In most civil litigation, when you are sued, such as in a divorce, which is technically a complaint, you have to provide an answer to avoid a default judgment and losing.1 However, in divorce, there is no requirement to provide a cross-petition (or answer in a technical sense).2 Yet in a few instances, it may make sense to cross-petition. This blog addresses cross-petitions and their uses and some common myths surrounding cross-petitions. Factual mistakes: Perhaps the most common reason to file a cross-petition is that the divorce petition has factual mistakes that should be corrected to have accurate filings before the ...
May 28, 2020CD
While many types of evidence might help establish a substantial change1 to modify physical custody, some key statutory and evidentiary rules may help you understand how or if your proposed “evidence” might be offered and admitted at trial. For instance, a child’s attendance records, if he or she has excessive absences, may be evidence to show a substantial change, as the custodial parent is not getting the child to school. However, all evidence has rules governing if it can be used. In this blog post, three (3) key limits on evidence in child custody modification proceedings are analyzed. The first is ...
May 20, 2020CD
In domestic cases, trial courts are given wide discretion to decide matters initially, such as when the parties divorce or later in child-support and/or physical and/or legal custody modification proceedings. Further, because so much time, emotion, and judicial resources go into domestic cases, Indiana’s appellate court gives trial courts vast leeway to judge the credibility of witnesses when deciding issues.2 Even if the Court of Appeals might have decided the case differently, it defers to domestic courts on how much weight to assign to a witnesses’ credibility. However, the appellate court’s do not defer to the trial court if it applies ...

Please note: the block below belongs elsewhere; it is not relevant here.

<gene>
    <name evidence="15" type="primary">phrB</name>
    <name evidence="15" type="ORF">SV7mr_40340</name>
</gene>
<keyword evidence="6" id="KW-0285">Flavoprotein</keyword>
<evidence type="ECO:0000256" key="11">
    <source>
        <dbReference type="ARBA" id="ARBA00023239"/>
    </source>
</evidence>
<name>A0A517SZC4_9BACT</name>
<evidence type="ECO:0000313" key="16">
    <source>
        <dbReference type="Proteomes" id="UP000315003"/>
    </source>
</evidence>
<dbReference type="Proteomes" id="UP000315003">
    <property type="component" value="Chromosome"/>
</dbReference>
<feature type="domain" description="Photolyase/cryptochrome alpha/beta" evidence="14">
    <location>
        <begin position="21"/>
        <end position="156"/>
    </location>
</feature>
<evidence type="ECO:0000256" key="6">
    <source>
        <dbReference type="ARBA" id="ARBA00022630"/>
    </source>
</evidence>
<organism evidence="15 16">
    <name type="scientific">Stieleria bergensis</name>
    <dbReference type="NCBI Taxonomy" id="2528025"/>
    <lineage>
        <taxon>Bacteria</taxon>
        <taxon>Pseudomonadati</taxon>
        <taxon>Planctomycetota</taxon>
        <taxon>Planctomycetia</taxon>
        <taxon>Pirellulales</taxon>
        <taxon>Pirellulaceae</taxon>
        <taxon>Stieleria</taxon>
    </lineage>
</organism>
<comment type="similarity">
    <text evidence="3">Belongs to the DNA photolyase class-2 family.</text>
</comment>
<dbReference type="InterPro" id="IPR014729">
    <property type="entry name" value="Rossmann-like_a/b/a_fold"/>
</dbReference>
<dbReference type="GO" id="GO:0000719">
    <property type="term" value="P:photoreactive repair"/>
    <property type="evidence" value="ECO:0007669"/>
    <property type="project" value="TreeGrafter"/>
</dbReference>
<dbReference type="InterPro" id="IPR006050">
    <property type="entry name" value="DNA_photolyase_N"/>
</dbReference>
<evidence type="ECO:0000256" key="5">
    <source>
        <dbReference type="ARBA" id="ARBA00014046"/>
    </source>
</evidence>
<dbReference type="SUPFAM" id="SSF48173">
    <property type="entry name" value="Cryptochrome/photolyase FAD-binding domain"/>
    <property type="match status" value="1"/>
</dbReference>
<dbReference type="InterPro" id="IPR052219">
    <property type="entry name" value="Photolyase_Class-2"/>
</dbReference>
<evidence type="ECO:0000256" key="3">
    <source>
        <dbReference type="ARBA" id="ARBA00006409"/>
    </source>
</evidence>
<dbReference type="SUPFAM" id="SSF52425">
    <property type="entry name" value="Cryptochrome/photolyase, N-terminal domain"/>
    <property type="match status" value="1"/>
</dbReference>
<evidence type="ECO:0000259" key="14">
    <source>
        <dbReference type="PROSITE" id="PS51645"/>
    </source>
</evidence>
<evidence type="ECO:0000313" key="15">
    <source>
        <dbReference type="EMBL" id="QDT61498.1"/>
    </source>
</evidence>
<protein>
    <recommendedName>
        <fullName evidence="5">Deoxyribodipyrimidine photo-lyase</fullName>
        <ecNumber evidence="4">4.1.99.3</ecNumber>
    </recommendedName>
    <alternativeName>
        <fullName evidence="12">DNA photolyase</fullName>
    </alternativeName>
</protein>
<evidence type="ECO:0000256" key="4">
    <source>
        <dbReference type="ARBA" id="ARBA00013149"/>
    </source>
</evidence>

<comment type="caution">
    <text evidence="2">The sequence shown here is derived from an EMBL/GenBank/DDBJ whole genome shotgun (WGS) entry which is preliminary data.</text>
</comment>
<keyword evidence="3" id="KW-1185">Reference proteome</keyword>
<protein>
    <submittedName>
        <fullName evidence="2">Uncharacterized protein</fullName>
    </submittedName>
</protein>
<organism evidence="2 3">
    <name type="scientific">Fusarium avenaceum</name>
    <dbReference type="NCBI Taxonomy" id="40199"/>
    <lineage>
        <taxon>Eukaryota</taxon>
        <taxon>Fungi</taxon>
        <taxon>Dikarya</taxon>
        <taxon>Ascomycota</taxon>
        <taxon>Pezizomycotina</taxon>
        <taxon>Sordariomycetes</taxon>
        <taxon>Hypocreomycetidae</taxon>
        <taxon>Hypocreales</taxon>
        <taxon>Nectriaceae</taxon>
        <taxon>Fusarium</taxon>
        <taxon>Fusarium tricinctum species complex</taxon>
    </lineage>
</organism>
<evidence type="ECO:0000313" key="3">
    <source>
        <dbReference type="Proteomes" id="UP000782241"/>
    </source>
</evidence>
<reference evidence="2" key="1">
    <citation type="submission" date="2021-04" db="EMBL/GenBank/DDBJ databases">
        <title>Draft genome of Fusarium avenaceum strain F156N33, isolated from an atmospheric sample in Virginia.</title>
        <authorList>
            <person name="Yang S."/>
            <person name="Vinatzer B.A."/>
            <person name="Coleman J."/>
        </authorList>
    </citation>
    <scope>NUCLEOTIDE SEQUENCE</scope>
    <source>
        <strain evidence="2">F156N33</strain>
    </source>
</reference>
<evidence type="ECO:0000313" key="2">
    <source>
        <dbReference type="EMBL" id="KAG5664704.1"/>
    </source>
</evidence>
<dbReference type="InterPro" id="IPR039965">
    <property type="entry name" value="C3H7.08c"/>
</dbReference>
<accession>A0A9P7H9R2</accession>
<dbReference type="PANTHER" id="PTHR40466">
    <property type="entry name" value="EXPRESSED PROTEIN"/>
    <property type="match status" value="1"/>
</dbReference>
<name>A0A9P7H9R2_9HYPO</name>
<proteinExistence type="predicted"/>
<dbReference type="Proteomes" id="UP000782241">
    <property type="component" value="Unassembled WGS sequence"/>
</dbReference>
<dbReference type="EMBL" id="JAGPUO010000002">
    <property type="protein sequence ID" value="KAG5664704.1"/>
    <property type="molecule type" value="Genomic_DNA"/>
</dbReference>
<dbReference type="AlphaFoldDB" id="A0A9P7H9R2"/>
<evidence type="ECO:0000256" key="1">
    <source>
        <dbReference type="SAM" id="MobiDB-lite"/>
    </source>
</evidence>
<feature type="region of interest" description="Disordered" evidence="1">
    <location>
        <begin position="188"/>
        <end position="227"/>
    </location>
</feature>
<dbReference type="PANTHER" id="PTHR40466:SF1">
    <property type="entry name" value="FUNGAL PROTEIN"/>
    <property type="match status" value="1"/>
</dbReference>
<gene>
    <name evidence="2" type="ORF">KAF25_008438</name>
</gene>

May 6, 2020CD
With Governor Holcomb’s “Directive to Stay at Home” order taking effect at 11:59 p.m. on Tuesday, March 24, 2020 to slow the COVID-19 epidemic, parents with children born out of wedlock and from divorce face uncharted waters. This is because some states with stay-at-home or shelter-in-place orders have prevented custody and parenting time exchanges. There is simply mass confusion. This blog covers a reasonable application of how parents in Indiana should conduct themselves in exchanging the children during the period (until April 6, 2020) of the stay-at-home Directive. The most important aspect of this Directive is that custody and parenting time ...
March 24, 2020CD
Whether it be from personal experience or a movie you saw on television, most of us have some understanding of the concept of custody. However, when people think of custody, most of the time they are only thinking of physical custody. But, physical custody is just one part of child custody as a whole. Who makes decisions about school? Religion? Medical? Do these decisions have to be agreed upon? What if we cannot agree or have differing views on the subjects. These are questions that many don’t think about until a custody proceeding begins, and it can be confusing to ...